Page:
Interior Space and Quality


    Space wise, the new Defender has enough and more shoulder, leg and knee room in the first two rows. Yes, it has a third row as well, but that’s best left tucked into the boot floor. As far as quality goes, it’s a bit of a mix bag. One can’t fault the fit or the build quality or the way the switches and dials and stalks etc work. These aspects are completely in line with what one expects in a luxury car. But it’s the finish at places that does leave you scratching your heads at times, especially given the Defender’s crore plus price tag.

    Front Row Seats

    The wood inserts are a great touch. But the white plastic on the steering, not so much. The metal outlines, and the leather-like finish on the dash and doors and centre console, again add to the air of premiumness. But the flat black matte plastic just seems a few grades lower than it should be in a car this price. As far as exposed screws go, I like them, but it’s still a hit or miss.

    Second Row Seats

    Nothing’s amiss when it comes to the front occupants though, then be it space or comfort. The seats are large, cushy and supportive. There’s enough elbow and headroom. And the ergonomics are well-judged too. The rear isn’t as good though. The seats are small, and the level of comfort and support offered is nowhere near the ones at the front. Space though – knee, head or shoulder – isn’t bad at all.

    Third Row Seats

    As for the last row, we couldn’t think of anyone who we might want to out there. So, we will just skip that bit.

    Features and Equipment

    Center Console/Centre Console Storage

    There’s quite a bit of kit on this SE trim. From all LED lighting to a panoramic sunroof. From keyless entry to electrically powered everything from front seats to mirrors to steering. It also gets a multi-zone climate control system, an icebox, a 360 degree camera, wireless charging, and of course a multimedia system. The multimedia system itself throws up a lot of data. Apart from the regular Apple Carplay, Android Auto, and the various audio and phone-related settings; it also allows you to choose a camera angle of your liking.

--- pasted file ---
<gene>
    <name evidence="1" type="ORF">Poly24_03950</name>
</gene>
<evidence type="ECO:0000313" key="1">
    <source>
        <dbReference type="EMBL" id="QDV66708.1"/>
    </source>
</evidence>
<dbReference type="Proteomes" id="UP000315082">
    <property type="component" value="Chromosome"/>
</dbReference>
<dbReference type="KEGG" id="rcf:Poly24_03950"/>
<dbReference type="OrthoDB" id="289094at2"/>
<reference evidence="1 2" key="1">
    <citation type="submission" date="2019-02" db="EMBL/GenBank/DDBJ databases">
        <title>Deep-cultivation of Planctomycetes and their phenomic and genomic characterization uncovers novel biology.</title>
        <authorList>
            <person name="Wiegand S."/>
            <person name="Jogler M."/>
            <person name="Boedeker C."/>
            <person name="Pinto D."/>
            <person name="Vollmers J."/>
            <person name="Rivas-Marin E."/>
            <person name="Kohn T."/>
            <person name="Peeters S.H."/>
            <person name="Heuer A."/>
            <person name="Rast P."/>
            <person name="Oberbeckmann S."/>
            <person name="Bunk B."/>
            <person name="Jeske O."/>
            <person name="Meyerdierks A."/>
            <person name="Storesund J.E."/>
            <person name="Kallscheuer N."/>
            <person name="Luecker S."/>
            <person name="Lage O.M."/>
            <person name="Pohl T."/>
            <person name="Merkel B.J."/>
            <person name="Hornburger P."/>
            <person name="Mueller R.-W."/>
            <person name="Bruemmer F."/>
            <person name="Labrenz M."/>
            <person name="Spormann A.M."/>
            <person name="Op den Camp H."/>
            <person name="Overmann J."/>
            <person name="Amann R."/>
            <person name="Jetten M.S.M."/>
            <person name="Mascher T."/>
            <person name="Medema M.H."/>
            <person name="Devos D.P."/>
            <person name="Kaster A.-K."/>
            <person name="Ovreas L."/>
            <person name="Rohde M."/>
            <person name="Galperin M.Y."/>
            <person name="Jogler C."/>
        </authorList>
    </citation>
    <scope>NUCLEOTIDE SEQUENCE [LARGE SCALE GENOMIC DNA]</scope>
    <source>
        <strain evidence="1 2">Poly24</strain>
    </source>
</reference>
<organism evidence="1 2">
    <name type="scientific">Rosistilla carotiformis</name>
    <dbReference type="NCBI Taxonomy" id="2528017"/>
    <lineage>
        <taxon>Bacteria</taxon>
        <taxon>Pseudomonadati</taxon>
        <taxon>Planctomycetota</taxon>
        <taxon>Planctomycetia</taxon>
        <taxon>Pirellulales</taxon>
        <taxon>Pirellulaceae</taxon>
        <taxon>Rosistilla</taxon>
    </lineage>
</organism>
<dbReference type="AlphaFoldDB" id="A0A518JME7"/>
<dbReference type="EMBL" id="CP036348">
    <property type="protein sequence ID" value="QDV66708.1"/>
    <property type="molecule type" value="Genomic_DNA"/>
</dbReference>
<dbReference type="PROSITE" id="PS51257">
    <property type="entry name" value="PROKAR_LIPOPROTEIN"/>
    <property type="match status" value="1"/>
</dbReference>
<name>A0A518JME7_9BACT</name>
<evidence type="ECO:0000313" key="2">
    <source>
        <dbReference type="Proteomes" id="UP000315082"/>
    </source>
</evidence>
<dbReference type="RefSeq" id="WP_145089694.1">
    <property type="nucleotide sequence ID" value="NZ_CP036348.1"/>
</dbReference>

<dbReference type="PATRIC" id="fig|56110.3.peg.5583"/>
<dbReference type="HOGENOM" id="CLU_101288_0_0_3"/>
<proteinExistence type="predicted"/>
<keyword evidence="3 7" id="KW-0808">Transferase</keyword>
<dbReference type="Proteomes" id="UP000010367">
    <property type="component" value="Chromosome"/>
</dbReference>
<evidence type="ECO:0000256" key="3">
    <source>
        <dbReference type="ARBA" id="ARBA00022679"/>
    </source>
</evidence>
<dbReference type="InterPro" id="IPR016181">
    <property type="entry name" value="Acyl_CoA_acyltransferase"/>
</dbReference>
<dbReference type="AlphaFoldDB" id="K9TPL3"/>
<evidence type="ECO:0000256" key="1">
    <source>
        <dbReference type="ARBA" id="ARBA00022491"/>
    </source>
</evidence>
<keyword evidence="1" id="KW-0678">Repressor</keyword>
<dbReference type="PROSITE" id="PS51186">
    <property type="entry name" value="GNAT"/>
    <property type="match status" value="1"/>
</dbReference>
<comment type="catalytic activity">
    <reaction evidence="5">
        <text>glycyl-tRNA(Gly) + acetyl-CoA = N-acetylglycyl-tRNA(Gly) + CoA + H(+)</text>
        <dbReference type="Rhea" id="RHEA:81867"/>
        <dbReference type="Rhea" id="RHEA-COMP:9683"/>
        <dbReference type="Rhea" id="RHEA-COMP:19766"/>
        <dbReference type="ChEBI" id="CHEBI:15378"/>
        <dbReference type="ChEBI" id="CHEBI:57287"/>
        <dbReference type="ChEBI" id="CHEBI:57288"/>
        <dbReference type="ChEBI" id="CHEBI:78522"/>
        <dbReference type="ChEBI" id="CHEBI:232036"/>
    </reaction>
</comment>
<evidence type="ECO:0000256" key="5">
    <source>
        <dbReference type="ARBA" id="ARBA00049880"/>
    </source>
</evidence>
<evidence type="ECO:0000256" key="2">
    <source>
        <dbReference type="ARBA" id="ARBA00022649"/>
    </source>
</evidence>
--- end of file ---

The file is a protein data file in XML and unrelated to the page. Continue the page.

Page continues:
Infotainment System

    Furthermore, it allows you to play with the various settings as part of the Terrain Response system as well. And the Terrain Response system in itself is a wonderful thing. On the Defender, it gives it super SUV abilities on the rough stuff. All courtesy smart electronics and the height-adjustable air suspension.

    Open Boot/Trunk

    If anything, we would have liked cooled seats, less lag on the touchscreen system, electric adjustment for the second and third row of seats, a self-park feature, and maybe even a HUD. After all, we are staring at quite a few zeros in the Defender’s price tag.


    Front View

    Full disclosure: We didn’t drive the Defender off-road at all. I know that might seem blasphemous to many, but that’s a story for another day. Our goal with this review was to find out how good the new Defender is as a luxury SUV. After all, in this particular SE trim – if I haven’t said it enough – it costs over a crore.

    So what do we think? Well for starters it has a strong emotive design. A design that will make you want the Defender, no question. It is also wonderfully comfortable. It is spacious. It’s well-appointed. It’s ergonomically sound. And, it’s well put together.

    But if we were to think about it practically, the likes of the Evoque and Velar make more sense. Yes, these are more brogue boots than hiking boots, but then would you really take a car worth a crore (that reference again) deep off a beaten track?

    Plus, the former two aren’t too bad off-road. But on the road, and in terms of luxury, these have the Defender beat. And these are cheaper as well – spec for spec. So unless you are a die-hard Defender fan...

    Pictures by Kapil Angane